When I ask Costa Ricans what are the best beaches in the country most of them tend to direct me toward the country’s Pacific Coast. This coastline is extensive and it’s beautiful. It is also much more developed. It seems to be where most of the Costa Ricans vacation and where many of the tourists tend to congregate. However, I don’t feel that I should lump all of the Pacific Coast of Costa Rica together as one beach. These beaches vary greatly with types of sand, vegetation and access to reach them. In this post I will focus on the areas of the Central Pacific Coast.
Map Courtesy of govisitcostarica.com
The first beach I visited on the Pacific was Jacó. It is the closest to the capital city of San José and is easy to reach by car. It is also the one of the most heavily visited and I find that it offers very little in terms of natural beauty. It is very popular for its nightlife and has many discos and nightclubs (which in Costa Rica generally means strip clubs). It has become a rather seedy town but is easy to take a bus or drive there. It only takes about 2 hours to get there by car and slightly longer in bus.
Many Costa Ricans really enjoy visiting the town of Quepos and its nearby national park of Manuel Antonio. This park is incredibly beautiful. You can see iguanas, birds, sloths and monkeys. Be warned there is an entry fee of $10 for foreigners and a lower fee for Costa Ricans. I don’t remember what the entry fee is for Costa Ricans I always had to pay the higher fee and you will too unless you have a cédula (residency card). The best beaches by far are the ones inside the national park. It is worth the money to see the incredible beaches. However, it is a long walk. Here are a couple of pictures of the beaches inside the park.
I really like Manuel Antonio. The area has good infrastructure and you can stay at a range of places from hostel-type settings to very pricey hotels. One thing I do not like very much is that the entire community is built up a mountain so it is really difficult to walk as there are few shoulders to the road and traffic whizzes by at a breakneck speed. Access to the town of Quepos and the nearby community of Manuel Antonio is good. You can take an inexpensive bus from San José for just a few dollars. The ride only takes about 4 hours (but can vary depending on traffic and the current condition of the road). You can also fly into Quepos and take a taxi and/or bus from the airport. The airport is very small and has a tropical laid-back vibe to it.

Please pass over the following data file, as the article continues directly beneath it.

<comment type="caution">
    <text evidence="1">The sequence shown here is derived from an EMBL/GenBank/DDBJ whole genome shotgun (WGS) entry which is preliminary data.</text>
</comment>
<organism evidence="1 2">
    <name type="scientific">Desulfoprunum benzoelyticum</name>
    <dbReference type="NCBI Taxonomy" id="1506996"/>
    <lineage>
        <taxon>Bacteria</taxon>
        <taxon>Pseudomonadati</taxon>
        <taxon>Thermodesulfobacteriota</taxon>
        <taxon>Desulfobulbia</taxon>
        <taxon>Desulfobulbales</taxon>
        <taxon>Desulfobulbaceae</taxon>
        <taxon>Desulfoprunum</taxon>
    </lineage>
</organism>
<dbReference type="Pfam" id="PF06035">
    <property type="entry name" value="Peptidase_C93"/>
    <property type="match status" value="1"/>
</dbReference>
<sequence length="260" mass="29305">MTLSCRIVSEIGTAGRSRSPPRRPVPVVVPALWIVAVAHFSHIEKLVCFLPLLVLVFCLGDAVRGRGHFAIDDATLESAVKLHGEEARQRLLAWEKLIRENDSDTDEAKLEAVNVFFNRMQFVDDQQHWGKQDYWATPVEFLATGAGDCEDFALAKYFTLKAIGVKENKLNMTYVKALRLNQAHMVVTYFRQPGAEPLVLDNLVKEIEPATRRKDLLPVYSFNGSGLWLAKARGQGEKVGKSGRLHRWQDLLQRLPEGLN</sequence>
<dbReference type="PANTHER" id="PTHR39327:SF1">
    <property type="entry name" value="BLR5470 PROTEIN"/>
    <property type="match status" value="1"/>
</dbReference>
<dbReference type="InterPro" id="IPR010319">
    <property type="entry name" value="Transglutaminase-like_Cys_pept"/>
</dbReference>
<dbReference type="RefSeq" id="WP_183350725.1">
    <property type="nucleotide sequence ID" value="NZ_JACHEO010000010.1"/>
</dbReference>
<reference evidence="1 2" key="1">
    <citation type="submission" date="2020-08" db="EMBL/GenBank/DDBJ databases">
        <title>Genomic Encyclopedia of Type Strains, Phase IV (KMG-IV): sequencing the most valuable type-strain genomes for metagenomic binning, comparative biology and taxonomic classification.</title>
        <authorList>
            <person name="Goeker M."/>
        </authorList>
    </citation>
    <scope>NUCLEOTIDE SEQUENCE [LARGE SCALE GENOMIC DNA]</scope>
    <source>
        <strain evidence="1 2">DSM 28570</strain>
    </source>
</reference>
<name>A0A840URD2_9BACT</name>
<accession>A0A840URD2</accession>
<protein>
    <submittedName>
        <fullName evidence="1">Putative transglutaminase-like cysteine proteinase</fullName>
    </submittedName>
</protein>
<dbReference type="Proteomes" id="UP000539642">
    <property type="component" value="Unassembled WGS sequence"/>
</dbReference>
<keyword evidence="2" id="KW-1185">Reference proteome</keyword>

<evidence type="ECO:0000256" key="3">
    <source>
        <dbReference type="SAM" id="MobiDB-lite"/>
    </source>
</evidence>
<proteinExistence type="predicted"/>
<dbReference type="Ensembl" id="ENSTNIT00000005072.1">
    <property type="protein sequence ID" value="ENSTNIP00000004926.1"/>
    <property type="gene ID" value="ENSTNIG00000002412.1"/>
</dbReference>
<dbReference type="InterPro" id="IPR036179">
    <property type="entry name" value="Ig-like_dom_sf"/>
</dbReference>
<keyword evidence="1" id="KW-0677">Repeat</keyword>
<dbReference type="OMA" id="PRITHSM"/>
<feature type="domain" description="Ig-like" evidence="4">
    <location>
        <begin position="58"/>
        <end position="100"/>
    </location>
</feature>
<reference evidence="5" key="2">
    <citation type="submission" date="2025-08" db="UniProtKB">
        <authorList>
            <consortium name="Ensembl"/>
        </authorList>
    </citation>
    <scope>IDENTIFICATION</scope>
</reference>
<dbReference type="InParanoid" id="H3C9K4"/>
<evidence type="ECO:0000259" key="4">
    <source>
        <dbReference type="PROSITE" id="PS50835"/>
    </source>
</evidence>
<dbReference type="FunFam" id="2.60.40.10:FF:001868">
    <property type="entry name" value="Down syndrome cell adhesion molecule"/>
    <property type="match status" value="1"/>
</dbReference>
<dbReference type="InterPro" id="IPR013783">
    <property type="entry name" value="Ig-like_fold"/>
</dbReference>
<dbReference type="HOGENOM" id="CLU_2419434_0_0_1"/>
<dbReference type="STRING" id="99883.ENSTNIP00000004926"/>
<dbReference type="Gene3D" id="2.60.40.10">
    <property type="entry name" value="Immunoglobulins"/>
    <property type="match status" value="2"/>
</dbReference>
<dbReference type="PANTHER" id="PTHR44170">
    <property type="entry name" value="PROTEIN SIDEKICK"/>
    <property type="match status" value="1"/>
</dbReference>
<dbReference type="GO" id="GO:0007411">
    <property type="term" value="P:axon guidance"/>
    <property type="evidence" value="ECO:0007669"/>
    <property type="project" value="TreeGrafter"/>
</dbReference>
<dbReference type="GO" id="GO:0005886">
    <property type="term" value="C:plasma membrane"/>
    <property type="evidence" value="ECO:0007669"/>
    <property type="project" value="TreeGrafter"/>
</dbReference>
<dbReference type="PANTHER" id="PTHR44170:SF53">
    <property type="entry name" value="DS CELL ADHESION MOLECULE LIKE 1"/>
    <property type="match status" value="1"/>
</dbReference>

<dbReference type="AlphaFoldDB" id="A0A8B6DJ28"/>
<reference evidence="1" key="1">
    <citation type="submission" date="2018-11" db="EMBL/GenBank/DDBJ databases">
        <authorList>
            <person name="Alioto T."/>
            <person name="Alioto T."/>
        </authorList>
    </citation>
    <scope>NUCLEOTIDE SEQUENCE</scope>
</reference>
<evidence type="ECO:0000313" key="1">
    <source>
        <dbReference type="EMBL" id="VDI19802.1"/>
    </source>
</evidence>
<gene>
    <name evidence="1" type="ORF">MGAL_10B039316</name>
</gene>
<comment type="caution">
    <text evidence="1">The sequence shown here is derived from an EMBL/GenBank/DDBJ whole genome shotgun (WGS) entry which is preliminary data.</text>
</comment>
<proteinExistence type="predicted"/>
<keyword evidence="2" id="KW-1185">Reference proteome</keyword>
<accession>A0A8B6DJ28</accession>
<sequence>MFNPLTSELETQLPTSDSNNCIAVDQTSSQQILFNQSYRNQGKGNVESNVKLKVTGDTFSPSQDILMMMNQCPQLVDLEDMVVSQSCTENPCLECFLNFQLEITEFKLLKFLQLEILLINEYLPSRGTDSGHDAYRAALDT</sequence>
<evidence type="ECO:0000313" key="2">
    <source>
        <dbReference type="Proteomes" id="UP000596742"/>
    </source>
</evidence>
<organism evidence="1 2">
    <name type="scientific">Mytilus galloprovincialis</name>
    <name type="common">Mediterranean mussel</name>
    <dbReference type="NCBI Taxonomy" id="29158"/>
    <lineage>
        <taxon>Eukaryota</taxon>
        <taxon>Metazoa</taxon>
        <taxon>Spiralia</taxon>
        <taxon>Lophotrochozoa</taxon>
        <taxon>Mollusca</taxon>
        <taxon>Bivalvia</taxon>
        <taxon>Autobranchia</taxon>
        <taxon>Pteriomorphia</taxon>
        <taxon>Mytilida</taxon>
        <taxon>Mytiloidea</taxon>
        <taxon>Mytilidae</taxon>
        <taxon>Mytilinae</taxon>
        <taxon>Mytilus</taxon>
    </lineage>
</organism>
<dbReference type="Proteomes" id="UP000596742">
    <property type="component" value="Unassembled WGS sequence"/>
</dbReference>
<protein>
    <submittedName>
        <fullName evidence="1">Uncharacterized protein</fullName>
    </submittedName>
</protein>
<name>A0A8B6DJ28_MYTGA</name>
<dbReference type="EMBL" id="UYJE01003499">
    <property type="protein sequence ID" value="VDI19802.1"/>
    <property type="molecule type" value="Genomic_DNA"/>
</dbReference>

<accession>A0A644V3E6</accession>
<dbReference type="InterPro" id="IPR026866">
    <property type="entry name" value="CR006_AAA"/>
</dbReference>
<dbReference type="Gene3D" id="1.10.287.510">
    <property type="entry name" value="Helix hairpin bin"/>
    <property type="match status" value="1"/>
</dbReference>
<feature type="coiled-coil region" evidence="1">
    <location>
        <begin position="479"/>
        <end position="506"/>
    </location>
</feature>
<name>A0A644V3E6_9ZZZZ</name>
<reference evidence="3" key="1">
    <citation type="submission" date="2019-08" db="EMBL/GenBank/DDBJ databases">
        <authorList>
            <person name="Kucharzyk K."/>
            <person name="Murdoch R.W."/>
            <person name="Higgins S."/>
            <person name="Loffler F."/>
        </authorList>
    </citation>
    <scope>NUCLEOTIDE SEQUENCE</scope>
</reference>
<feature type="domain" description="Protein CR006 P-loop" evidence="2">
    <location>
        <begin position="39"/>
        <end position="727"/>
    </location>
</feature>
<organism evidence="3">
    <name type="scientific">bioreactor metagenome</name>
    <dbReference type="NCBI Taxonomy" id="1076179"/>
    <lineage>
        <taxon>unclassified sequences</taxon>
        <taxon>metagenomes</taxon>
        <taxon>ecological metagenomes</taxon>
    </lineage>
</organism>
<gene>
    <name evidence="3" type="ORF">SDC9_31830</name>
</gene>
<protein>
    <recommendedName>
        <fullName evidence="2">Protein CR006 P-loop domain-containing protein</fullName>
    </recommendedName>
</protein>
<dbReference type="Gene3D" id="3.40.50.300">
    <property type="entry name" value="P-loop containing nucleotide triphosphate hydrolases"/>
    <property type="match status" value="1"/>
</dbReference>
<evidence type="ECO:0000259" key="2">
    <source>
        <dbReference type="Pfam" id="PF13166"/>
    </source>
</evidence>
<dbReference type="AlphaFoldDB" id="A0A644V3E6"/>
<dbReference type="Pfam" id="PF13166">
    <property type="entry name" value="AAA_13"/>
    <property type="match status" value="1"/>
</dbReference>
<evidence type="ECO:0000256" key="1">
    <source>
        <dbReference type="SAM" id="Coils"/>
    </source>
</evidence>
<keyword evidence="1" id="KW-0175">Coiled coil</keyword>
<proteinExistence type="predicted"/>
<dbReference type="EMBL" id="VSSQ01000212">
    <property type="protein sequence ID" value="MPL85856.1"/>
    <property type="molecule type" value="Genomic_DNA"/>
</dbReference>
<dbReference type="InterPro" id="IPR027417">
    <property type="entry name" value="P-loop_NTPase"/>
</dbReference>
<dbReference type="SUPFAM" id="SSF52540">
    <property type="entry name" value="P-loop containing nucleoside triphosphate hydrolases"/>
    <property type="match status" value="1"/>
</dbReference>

The price of the airfare ranges depending on the season, advanced booking and the airline. There are two primary domestic carriers, Nature Air (www.natureair.com) and Sansa (http://www.tacaregional.com/) which is part of the Central American Airline Taca. I seem to have better luck finding cheaper fares on Nature Air, however, both provide very fast half hour or less flying time and are both reliable. The planes are small and travel at a low enough altitude that if the sky is not too cloudy you can get some amazing ariel views of the country, but if you are not a good flyer you should know that the ride can be a bit bumpy.
So, my advice is that if you want to travel to Costa Rica’s Central Pacific coastline Jacó is more of a party beach town while Manuel Antonio has better beaches. But, you can certainly find places to have some beers in both Quepos and nearby Manuel Antonio. If you want to visit during the peak times of Semana Santa (Holy Week), Christmas and school vacations know that both hotels and transportation sell out fast.